Because they have the potential to be so unpredictable.
THERE WAS THE elder George Bush who gave the high court Justice David Souter (now retired). Bush was among a series of Republican presidents who were determined to load the court with conservative ideologues to ensure that certain policies were kept in place – even if the American people made the “mistake” of voting them out of office.
Souter’s interpretation of the law became one that wound up infuriating those same ideologues – who were more than willing to place blame on Bush, even if other appointments he made to the high court (Clarence Thomas, anyone?!?) were, are and always will be in line with their beliefs.
Now let’s move to the present, where we have Chief Justice John Roberts – who got his post from now-former President George Bush the younger.
Yet Roberts wound up being the justice who swung away from a predicted ideological leaning to give us the ruling that kept Barack Obama’s health care reform as federal law – and ensured that all the efforts by Congress to abolish it will be perceived as the leanings of ideological crackpots.
AND ON TUESDAY, Roberts took some actions that are being interpreted by some as ruining the desire of ideologues to have the high court knock down all this gay marriage “nonsense” – at least that’s how they perceive it.
Tuesday was the first of two days that the Supreme Court heard arguments concerning a California measure known as Proposition 8 – an attempt to cut off efforts to make marriage for gay couples legal by specifying that is most definitely illegal.
|SOUTER: Predictability predecessor?|
There were some attorneys arguing on behalf of those ideologues. Yet Roberts publicly questioned what legitimacy those people had in this legal proceeding. As though perhaps he thought they ought to just “pipe down” and let the real attorneys handle the legitimate issues involved in this case.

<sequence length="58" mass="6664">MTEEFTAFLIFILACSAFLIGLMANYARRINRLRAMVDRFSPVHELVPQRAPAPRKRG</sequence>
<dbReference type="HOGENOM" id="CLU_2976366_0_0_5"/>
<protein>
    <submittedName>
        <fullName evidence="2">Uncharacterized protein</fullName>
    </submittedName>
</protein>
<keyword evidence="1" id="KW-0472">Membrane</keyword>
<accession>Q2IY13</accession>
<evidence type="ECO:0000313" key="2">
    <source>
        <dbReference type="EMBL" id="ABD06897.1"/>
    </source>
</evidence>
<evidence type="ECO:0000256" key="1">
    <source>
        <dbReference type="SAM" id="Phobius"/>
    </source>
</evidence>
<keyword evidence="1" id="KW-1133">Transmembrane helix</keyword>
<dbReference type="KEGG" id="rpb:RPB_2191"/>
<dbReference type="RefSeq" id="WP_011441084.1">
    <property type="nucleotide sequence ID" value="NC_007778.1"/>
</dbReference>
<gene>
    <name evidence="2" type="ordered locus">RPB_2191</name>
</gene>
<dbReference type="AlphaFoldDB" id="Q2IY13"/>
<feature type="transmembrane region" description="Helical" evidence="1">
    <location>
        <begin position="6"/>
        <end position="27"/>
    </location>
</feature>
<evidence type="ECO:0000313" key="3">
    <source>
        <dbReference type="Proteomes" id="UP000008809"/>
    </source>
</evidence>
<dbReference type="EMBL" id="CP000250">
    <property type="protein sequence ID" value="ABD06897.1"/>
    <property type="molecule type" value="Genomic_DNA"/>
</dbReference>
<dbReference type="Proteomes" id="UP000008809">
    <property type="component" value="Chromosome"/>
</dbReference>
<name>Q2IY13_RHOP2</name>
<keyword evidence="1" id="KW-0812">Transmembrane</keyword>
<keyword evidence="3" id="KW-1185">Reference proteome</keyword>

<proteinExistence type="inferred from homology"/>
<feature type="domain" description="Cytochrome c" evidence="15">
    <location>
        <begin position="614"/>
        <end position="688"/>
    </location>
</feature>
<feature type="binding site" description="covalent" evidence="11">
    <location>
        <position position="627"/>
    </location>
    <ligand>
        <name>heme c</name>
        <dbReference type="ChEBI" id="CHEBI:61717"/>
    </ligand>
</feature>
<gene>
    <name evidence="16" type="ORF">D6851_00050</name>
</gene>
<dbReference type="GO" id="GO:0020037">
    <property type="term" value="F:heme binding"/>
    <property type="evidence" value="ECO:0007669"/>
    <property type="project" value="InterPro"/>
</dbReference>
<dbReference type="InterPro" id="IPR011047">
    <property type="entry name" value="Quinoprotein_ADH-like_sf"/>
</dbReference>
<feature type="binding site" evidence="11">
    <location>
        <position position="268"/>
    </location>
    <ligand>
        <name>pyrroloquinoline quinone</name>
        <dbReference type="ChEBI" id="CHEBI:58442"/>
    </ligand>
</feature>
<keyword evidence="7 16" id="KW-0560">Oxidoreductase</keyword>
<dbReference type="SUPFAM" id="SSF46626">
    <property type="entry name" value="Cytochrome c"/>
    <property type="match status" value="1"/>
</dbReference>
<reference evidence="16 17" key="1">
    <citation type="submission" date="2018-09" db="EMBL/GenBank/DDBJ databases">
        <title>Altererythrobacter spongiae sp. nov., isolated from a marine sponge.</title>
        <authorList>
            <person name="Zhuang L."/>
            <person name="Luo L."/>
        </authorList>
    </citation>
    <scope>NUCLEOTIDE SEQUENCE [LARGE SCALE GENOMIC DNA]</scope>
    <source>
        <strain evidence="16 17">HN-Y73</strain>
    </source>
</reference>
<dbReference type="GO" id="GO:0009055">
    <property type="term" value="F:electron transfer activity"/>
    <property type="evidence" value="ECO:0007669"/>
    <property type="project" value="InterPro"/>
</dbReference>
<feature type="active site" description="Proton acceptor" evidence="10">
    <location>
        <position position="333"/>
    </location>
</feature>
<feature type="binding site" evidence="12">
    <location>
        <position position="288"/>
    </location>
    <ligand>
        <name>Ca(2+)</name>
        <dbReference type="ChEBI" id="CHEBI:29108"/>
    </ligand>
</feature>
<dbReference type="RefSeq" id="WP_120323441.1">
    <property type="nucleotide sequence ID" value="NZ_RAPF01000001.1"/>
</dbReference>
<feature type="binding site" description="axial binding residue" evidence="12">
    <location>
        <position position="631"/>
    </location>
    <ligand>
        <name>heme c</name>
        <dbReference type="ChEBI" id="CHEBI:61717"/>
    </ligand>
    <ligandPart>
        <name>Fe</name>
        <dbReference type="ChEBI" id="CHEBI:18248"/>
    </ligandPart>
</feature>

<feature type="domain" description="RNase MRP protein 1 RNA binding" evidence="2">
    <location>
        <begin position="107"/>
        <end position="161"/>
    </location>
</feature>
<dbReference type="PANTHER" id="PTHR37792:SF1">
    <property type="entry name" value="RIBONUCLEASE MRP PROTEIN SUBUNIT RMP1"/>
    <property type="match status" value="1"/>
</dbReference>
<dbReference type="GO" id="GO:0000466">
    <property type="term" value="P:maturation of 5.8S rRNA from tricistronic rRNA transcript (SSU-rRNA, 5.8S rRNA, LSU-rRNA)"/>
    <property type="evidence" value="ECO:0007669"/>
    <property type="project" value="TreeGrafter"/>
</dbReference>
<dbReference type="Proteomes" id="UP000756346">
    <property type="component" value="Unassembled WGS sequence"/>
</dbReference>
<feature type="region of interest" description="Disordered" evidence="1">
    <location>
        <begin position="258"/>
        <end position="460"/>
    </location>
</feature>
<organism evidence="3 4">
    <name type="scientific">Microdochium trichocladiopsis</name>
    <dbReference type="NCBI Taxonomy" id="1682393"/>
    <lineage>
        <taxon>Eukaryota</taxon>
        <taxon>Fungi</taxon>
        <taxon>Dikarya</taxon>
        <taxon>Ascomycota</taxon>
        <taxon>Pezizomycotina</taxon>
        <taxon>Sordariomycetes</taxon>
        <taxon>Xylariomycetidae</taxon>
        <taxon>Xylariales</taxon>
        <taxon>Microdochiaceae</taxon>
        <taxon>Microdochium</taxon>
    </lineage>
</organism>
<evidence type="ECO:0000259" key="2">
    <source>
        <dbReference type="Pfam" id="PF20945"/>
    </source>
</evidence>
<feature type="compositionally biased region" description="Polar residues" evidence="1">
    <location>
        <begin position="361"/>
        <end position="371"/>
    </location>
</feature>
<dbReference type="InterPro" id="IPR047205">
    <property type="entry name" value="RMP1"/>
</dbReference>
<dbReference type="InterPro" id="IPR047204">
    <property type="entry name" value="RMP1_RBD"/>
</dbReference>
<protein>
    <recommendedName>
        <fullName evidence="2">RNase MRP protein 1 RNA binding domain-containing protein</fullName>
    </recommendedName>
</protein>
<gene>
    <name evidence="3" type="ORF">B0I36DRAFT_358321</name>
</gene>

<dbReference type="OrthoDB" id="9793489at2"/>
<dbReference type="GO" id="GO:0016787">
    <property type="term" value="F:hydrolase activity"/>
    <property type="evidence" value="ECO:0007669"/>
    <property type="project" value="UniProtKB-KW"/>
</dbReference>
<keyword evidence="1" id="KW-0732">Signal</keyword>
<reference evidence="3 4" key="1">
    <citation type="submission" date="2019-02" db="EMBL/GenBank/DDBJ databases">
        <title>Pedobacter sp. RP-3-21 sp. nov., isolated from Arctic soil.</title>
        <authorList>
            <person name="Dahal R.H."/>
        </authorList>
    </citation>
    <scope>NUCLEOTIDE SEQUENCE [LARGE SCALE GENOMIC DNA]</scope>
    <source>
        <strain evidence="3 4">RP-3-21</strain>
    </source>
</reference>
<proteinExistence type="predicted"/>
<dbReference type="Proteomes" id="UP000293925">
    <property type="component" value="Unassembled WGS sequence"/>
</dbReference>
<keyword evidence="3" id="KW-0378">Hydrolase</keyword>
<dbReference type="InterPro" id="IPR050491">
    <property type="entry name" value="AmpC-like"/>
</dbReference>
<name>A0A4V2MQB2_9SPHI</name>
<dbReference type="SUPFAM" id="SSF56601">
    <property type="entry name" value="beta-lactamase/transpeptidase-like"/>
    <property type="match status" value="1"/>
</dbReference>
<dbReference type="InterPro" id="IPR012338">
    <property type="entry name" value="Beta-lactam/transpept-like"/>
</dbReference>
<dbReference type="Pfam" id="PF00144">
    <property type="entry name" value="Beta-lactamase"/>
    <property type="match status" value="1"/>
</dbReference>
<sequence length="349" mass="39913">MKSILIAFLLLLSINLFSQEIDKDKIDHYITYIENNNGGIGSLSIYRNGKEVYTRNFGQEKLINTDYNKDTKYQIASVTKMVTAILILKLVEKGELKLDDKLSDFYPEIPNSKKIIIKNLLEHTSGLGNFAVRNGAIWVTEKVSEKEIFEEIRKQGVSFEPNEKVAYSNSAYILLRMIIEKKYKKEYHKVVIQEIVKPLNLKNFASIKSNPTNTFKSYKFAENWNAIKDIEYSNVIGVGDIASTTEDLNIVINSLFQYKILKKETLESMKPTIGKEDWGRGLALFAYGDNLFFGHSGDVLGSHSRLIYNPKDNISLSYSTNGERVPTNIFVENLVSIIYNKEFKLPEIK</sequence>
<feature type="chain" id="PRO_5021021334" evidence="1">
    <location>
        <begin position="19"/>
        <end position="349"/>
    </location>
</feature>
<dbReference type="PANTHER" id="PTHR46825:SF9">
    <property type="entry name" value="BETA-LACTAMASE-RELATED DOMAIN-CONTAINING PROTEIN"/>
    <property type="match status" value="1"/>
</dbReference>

Admittedly, this is just one moment in this particular legal battle. It may not turn out to be a key point in this argument.
OR, IT MIGHT be over-interpretation on the part of some people to try to put a specific viewpoint into Roberts’ mind – and into creating a potential 5-4 vote of justices to strike down Proposition 8.
Instead of a 5-4 vote (Roberts, along with justices Stephen Breyer, Ruth Bader Ginsburg, Elena Kagan and Sonia Sotomayor) that upholds it. Although I suspect a real majority of the court wishes this issue were not before them, and they'd like to figure out a way to do as little as legally possible without appearing to be completely cowardly.
I’m not about to predict what the Supreme Court will do in ruling on this particular case – a ruling expected sometime in June. Legal issues at this level are just too unpredictable.
Although I’m pretty sure that if Roberts winds up being part of a Vote of 5 majority that enables marriage for gay couples, he will be well on his way toward demonization by the ideological right. Of course, those same ideologues will find someone else to rant about. That’s what they’re good at!
HE’LL PROBABLY BECOME more despised than Souter ever was. I wonder if he’d become despised as much as Earl Warren – the justice whose court in the 1960s that upheld much of the Civil Rights reforms wound up being the target of all those billboards throughout the South.
|Will we get 21st Century take on these billboards?|
“Impeach John Roberts!!!” Most likely from the very same people who absolutely want to believe that Obama wasn’t born in Honolulu back in 1961.
Some people are just determined to complain. And a part of me suspects that the reason they oppose gay marriage is because it gives legitimacy to another group of people they would prefer to rant about – thereby showing all the more how ridiculous their rants are.